Provided you have a Nintendo Switch Online membership, you can also invite others to come visit your island and you can go to theirs. It’s a great way to connect, travel and socialize, especially when self-quarantining. From weddings to graduations, ACNH fanatics from around the world are using the their ACNH islands to celebrate events they can no longer attend in real-life. I recently saw a Japanese company decided to host its meetings within the game – sorry Zoom, no one liked you anyway.

The beauty of ACNH lies in its endless details and whimsical surprises – it’s how you choose to decorate your home. It’s what you wear: one day you may dress up as a detective, the next day a villager will gift you with a Viking hat. I change my clothes more in ACNH than I do in quarantine. 

If you delve into ACNH’s clothing customisation options, you’ll find yourself in endless Tumblr and Pinterest threads where players have spent hours crafting outfits down to the tiniest detail. Some people have even recreated famous artworks – who wouldn’t want a mini Van Gogh in their island dwelling?

Using someone else’s custom design is as simple as scanning a QR code to the Nintendo Switch Online app and then uploading it to your Nook Phone via the custom design maker. You can also search by creator ID in the Able Sisters clothing store.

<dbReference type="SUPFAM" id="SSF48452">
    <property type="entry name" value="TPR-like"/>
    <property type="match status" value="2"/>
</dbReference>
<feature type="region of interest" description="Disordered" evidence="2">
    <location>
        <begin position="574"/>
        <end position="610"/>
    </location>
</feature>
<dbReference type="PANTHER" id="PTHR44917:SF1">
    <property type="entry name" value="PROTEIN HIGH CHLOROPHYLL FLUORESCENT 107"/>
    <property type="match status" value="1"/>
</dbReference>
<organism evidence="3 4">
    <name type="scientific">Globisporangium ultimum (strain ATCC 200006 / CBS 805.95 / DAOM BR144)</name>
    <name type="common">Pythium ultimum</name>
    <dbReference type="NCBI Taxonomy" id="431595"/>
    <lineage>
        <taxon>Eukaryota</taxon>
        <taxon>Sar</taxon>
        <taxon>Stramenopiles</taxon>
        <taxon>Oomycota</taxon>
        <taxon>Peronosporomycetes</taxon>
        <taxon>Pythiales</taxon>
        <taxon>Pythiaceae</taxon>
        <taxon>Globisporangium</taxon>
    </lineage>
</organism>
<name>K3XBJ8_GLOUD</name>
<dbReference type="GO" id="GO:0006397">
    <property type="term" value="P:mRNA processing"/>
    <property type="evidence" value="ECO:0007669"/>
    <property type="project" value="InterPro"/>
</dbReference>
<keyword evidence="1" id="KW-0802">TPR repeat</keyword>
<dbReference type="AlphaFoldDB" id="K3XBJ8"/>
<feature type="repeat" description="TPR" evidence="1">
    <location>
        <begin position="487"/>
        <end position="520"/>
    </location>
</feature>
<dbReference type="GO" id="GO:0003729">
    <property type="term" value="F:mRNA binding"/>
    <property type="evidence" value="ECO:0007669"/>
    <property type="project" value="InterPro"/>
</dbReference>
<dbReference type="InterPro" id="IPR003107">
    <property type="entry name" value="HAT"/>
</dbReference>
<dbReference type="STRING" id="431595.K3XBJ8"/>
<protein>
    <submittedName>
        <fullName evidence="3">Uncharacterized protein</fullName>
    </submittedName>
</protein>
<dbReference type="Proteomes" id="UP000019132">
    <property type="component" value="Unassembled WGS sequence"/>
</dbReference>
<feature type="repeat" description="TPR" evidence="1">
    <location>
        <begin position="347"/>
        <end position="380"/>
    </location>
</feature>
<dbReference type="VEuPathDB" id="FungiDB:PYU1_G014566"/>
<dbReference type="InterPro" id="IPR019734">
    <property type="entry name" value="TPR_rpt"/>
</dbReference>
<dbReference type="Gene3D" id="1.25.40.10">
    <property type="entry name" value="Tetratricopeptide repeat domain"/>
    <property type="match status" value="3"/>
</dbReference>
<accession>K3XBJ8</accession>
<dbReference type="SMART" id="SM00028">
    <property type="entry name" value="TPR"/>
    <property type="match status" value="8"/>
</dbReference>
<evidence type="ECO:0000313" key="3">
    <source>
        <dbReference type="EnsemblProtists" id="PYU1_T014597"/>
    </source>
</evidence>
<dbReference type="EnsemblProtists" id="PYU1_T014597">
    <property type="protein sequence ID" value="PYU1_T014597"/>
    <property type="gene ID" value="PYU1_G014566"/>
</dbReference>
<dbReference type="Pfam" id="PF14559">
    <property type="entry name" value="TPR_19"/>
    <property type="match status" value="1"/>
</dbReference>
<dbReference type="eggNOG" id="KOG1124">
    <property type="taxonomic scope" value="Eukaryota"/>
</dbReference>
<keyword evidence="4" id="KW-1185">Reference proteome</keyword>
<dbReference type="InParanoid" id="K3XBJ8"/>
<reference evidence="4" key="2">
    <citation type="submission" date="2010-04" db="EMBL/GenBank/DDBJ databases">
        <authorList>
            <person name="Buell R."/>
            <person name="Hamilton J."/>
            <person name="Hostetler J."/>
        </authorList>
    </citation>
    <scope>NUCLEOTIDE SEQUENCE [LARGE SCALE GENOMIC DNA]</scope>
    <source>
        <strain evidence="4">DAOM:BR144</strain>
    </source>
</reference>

It almost reminds me of when The Sims first launched and one of the coolest things you could do (besides getting Drew Carey to come to your house party) was find and download user-created clothing sets. 

ACNH’s charm lies in the fact that you can play it to fit in with your gameplay style. While you may not be able to craft a gun and shoot annoying villagers, you can (gently) encourage them to move on. Just be warned – they may show up on a friend’s island. 

How the villagers interact with the world you’ve created for them is truly amazing. Make friends and they’ll bestow you with gifts, send you letters and teach you new things every day. Leave out instruments and someone, somewhere, will come banging on your keys. And if you have the stamina to create a five-star island, you may unlock terraforming, which gives you the ability to tweak your island into the one you’ve always wanted, Minecraft-style, block by block. 

You may spend your days digging up fossils or waiting for stars to fall from the sky, but there’s a reason ACNH sales are nearly bigger than Mario and Zelda games in the US: this perfect little family-friendly game is the distraction we all need during the COVID19 pandemic. 

ACNH is jam-packed with surprises, and sometimes just plain weirdness. When you think you’ve seen it all, you’ve done, dug up and caught it all, Nintendo announces all the new updates – Leif’s Garden Shop! – and special days coming up to keep you coming back for more. For many, Animal Crossing is so much more than  game, it’s a new way to interact with the world.

Ultimately, ACNH is about delayed gratification: the trees you plant today won’t have fruit growing tomorrow. You cannot fill a museum in a day. Take in the moments, pace yourself, and come visit my island. I have pears.